Meet Marvel’s New Iron Man, Black Teen Genius Riri Williams!
The next character to join the Marvel Comics “Iron Man” franchise will be Riri Williams, a 15-year-old genius who built a red suit of armor in her dorm room at the Massachusetts Institute of Technology.
Riri, who poses on an illustration of “Invincible Iron Man” with natural hair and a helmet on her hip, is the latest character to be introduced to an increasingly diverse slate of heroes at Marvel Comics.
He told the magazine that Riri will join Iron Man after her homemade suit catches the attention of Tony Stark, the billionaire engineer and consummate capitalist who first turned up in Marvel pages in the 1960s and was portrayed by Robert Downey Jr. in the “Iron Man” and “Avengers” films.
It is unclear if Riri will be called Iron Man. As Time suggested, she’s working on a name for herself.
“That’s stressful for a character who is wired the way Tony is wired and has dependency issues the way Tony does,” Bendis told Time, adding, “Tony is also a master at not paying attention to the thing that’s most important and distracting himself with Avengers stuff. How that all shakes out such that Tony is no longer in the armor? You’ll have to wait to find out for the end of Civil War II. But it does create a path for Riri Williams, who Tony will know wand will be interacting with very shortly in the comics.”
Bendis also elaborates on the inspiration for the character, whose intellect and engineering prowess is already on track to surpassing Tony’s.
“One of the things that stuck with me when I was working in Chicago a couple of years ago on a TV show that didn’t end up airing was the amount of chaos and violence,” he said. “And this story of this brilliant young woman whose life was marred by tragedy that could have easily ended her life—just random street violence—and went off to college was very inspiring to me. I thought that was the most modern version of a superhero or superheroine story I had ever heard. And I sat with it for awhile until I had the right character and place.”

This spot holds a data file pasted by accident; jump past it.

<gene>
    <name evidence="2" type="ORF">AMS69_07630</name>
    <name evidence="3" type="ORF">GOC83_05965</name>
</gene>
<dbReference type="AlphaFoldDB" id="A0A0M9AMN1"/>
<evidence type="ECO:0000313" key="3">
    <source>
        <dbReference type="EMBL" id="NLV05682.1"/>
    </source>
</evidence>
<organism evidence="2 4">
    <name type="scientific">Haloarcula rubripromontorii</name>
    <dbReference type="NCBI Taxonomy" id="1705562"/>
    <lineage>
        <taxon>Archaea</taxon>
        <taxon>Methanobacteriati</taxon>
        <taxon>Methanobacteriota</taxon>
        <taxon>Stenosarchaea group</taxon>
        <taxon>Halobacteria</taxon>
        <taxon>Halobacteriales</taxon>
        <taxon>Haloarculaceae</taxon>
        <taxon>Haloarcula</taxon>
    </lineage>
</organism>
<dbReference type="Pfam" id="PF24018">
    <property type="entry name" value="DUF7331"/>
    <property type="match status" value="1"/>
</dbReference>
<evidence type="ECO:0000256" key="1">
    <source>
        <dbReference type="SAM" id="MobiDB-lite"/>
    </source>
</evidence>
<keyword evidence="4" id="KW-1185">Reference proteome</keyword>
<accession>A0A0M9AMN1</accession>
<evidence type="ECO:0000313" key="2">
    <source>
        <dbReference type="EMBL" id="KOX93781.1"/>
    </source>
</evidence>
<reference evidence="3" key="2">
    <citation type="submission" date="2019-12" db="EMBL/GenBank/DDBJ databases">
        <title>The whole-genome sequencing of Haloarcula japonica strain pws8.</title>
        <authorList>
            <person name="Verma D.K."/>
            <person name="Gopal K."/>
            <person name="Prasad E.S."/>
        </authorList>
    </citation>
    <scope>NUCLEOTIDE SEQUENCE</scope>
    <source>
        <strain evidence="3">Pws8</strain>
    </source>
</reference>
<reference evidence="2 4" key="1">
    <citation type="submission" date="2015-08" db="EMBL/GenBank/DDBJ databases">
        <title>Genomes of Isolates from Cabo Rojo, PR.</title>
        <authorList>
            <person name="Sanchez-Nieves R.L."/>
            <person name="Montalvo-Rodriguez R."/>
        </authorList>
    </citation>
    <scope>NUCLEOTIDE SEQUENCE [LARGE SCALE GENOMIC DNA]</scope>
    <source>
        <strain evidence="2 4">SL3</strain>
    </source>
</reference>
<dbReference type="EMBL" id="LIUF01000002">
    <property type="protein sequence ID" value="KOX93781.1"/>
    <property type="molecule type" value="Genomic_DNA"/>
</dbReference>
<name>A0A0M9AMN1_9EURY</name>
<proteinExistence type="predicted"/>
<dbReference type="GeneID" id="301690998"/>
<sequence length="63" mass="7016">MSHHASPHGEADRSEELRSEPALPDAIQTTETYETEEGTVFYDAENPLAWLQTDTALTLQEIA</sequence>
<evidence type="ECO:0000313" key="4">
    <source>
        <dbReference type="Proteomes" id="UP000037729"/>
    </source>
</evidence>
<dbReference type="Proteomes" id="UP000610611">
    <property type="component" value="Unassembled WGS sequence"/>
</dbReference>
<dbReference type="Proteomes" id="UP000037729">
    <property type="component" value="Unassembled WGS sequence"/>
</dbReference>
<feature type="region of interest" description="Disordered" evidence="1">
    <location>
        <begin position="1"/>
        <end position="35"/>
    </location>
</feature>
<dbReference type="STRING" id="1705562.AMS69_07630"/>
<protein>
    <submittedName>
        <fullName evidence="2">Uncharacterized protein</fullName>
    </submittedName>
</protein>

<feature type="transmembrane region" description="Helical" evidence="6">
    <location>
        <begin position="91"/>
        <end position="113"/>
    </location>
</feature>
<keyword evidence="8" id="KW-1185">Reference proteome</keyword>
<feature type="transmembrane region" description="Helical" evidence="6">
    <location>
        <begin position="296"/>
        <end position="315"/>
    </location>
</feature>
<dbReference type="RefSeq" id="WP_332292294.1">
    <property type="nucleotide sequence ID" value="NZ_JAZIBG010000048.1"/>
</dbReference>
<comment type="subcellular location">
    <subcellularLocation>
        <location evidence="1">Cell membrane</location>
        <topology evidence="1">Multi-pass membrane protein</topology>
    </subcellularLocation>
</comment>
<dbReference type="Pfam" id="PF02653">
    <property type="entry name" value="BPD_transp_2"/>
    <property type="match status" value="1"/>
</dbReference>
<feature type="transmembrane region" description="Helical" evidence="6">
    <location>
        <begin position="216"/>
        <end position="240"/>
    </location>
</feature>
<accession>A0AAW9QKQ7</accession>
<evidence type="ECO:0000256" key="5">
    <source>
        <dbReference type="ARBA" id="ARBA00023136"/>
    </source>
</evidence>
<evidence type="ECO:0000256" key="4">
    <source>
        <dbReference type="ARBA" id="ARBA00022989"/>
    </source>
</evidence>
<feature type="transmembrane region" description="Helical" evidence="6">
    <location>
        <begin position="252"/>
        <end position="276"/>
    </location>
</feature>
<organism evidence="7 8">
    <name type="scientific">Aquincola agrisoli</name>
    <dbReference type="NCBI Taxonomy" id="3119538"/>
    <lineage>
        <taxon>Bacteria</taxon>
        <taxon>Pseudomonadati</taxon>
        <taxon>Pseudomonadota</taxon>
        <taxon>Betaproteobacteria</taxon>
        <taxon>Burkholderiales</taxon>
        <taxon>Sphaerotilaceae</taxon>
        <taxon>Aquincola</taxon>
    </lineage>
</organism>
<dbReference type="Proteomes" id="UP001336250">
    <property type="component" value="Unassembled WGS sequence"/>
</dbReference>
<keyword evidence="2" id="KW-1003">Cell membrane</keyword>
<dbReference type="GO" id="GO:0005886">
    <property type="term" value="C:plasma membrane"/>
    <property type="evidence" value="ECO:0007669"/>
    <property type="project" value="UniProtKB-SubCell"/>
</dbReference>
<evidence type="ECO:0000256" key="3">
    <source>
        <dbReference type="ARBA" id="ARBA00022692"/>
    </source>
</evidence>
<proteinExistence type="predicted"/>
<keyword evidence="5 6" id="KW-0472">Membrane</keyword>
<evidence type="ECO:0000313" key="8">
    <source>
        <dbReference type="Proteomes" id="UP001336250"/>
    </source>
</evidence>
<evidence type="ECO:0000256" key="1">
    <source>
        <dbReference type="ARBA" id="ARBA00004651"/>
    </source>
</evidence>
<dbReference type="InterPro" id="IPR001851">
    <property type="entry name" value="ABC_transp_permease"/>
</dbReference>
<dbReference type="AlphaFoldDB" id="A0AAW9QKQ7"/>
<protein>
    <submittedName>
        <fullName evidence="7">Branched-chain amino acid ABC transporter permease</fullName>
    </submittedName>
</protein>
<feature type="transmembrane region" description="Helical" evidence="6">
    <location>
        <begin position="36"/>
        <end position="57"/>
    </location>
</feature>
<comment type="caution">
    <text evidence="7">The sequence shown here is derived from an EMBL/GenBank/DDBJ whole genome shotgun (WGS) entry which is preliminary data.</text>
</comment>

Marvel is still being coy about Stark’s fate in the aftermath of Civil War II (Bendis assures readers that Riri’s presence isn’t a giveaway for the series’ ending), but a teaser for the publisher’s fall slate showed two divided groups of heroes and villains with Stark notably absent. Victor Von Doom holds the Iron Man face plate while on the opposite side, Riri stands front and center.
Still, the publisher’s behind-the-scenes representation remains a sore spot in its ongoing efforts to diversify. Most of Marvel’s titles starring women or people of color are still written by white men, while literal databases of untapped talent of color exist. This month alone, female creators published all of eight series in total—while, for example, Bendis wrote six.
That isn’t to say that creators should only write stories starring people who look like them. But looking at the impact that black writers like Ta-Nehisi Coates have brought to titles like Black Panther, or that Muslim writer G. Willow Wilson has brought to Ms. Marvel,it’s hard to deny the storytelling benefits (not to mention monetary gains—both those titles have been bestsellers) of hiring writers of diverse backgrounds.
Marvel’s push for change by introducing characters like Riri Williams is a laudable step in the right direction. There’s still much more to be done, but if any publisher is capable of embracing positive change, it’s the House of Ideas.